A recent study conducted along the Hampshire and West Sussex coasts has uncovered a startling revelation – over 50 chemicals in the water. This discovery has raised concerns about the potential impact on marine life and the environment. The study’s findings shed light on the complex issue of water pollution and highlight the urgent need for further investigation and action to protect our coastal ecosystems.
A study on water quality in Chichester and Langstone harbors has revealed high levels of potentially harmful chemicals. The collaboration between local interest groups, Portsmouth and Brunel Universities, collected hundreds of samples as part of Project Spotlight. Researchers analyzed 288 samples and detected over 50 compounds, including pharmaceuticals, recreational drugs, and pesticides such as simazine, propamocarb, imidacloprid, and clothianidin.
Professor Alex Ford, from the. University of Portsmouth‘s School of Biological Sciences said: “We know there are billions of liters of sewage discharges annually around the UK, but the impact of these discharges is not clearly understood. This project lets us determine chemical contaminants in marine life and coastal waters. We have found many prescribed and illegal drugs, plus a variety of pesticides, in coastal waters and marine organisms, such as crabs and oysters. This is important because pharmaceuticals and farming practices such as biocides and fertilizers threaten aquatic ecosystems.”
Professor Ford’s research has shown that even small quantities of antidepressants in water can negatively impact wildlife, leading to changes in behavior, color, growth, and reproduction. He expressed concern about the wide range of prescription drugs that enter aquatic ecosystems through wastewater treatment plants, posing a significant environmental issue.
In a recent study by CHP, a post-storm seawater sample near Budds Farm treatment works revealed E.coli levels at 380,000 colony-forming units per 100ml, surpassing the safe levels set by the European Bathing Water Directive by 760 times. This finding highlights the potential risk to human health. To further investigate, scientists will compare the concentration of pollutants from the previous year’s drought with samples taken after combined sewer overflow discharges due to rainfall occurring at the exact sewage discharge locations.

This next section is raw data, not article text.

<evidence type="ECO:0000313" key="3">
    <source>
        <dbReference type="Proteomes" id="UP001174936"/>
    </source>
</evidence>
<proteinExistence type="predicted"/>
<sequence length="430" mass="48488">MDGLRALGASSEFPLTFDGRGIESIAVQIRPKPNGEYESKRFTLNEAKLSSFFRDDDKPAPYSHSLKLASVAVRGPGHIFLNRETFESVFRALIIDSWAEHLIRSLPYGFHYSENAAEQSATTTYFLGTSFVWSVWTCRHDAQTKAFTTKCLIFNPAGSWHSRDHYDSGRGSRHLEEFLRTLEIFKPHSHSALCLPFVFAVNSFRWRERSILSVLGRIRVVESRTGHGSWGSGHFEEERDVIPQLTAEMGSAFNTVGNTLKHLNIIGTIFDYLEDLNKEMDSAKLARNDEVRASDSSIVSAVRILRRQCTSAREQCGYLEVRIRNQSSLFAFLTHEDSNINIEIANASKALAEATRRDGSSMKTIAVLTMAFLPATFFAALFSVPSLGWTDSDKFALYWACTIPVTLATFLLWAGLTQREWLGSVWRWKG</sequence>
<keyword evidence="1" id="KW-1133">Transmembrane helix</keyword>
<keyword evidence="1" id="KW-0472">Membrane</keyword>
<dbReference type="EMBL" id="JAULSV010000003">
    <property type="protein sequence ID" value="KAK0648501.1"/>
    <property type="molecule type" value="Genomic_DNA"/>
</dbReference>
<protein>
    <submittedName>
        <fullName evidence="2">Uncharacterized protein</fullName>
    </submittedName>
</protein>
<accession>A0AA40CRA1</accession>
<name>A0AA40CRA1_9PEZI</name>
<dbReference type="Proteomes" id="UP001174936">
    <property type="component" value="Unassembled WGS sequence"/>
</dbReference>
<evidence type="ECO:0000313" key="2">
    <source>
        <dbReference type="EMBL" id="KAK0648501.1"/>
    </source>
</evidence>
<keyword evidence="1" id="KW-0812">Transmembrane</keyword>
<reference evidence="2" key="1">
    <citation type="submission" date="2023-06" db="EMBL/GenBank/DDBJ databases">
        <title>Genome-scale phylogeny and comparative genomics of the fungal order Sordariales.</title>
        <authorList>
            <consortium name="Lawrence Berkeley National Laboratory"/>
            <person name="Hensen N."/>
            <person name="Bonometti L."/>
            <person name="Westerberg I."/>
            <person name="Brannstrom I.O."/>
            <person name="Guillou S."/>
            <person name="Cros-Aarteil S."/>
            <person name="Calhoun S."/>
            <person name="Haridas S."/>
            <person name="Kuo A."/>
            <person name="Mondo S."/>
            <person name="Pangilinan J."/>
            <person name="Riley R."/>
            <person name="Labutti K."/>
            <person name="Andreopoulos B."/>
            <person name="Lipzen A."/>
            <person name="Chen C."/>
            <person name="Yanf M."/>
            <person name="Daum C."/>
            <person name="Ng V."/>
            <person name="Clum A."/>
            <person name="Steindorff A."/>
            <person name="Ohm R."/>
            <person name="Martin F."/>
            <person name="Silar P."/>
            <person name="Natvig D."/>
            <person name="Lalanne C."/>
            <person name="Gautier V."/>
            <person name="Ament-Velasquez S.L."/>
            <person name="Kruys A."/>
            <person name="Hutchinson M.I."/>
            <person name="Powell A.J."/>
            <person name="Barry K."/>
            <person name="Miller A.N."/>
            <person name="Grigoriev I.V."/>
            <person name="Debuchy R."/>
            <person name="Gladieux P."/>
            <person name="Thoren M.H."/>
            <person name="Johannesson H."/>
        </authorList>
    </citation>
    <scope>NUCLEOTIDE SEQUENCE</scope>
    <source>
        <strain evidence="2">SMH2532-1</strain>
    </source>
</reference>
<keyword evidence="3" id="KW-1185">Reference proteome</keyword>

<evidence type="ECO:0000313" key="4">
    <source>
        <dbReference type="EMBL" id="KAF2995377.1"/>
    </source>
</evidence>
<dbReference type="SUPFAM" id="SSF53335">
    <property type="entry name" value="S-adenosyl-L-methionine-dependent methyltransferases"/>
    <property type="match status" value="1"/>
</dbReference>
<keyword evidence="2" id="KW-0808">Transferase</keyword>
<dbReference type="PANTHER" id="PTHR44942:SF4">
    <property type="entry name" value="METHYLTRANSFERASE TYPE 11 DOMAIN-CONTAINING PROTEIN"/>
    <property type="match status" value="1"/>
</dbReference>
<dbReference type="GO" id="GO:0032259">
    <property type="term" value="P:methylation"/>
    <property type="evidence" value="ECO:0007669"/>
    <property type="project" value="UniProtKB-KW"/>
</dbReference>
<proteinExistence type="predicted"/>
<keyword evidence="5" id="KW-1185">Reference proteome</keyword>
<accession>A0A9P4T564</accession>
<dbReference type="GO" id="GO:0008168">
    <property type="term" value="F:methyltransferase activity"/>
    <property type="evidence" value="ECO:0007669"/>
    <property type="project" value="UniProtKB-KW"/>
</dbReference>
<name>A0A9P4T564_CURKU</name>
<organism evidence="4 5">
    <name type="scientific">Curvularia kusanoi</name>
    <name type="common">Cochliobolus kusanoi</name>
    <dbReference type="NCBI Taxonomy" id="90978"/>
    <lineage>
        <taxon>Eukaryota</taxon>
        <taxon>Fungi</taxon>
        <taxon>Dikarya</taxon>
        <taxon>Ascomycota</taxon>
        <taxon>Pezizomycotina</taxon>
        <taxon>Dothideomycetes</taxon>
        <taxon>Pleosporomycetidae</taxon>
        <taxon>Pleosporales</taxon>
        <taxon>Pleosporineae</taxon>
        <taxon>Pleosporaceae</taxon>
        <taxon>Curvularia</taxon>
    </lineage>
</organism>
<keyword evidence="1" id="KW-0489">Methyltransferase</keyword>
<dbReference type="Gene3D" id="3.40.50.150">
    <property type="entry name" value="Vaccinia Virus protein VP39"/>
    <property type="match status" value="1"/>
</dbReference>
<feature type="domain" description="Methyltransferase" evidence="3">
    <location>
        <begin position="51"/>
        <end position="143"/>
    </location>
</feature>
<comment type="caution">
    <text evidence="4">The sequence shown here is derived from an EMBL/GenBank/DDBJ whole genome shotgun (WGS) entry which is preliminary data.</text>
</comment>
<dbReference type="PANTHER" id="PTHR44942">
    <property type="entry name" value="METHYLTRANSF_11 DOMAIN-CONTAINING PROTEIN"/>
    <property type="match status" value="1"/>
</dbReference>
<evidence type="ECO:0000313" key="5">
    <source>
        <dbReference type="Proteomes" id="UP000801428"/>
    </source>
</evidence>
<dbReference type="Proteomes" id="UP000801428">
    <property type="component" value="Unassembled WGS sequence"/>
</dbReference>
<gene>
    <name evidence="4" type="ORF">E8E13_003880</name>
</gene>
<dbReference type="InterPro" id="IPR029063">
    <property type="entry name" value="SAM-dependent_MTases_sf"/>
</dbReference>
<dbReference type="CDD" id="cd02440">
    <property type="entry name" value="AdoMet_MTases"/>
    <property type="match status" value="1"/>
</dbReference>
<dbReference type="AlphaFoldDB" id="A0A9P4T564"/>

Public awareness of chemical pollution, particularly from combined sewer overflows (CSOs), is increasing, and collaboration with residents has proven valuable in addressing concerns. Dr. Tom Miller of Brunel University highlighted the importance of public awareness and the opportunity to work with locals to tackle the problem. The crowdfunding-supported Project Spotlight, initiated by the Clean Harbours Partnership (CHP), aims to identify chemical contaminants affecting coastal environments and driving change.
The presence of various chemicals, including persistent pesticides and pharmaceuticals like antidepressants and drugs for diabetes and bladder infections, in seawater raises concerns about their impact on marine life. The scale of sewage discharges into waterways has sparked public shock and ongoing discussions regarding the authorities’ management of these environmental threats.
In conclusion, a wide range of chemicals in the water off the coasts of Hampshire and West Sussex raises concerns about the ecological and health implications for marine organisms and humans. Urgent action is required to investigate further these chemicals’ sources, impacts, and potential risks. A comprehensive and coordinated approach involving various stakeholders is necessary to protect and preserve coastal ecosystems and human well-being.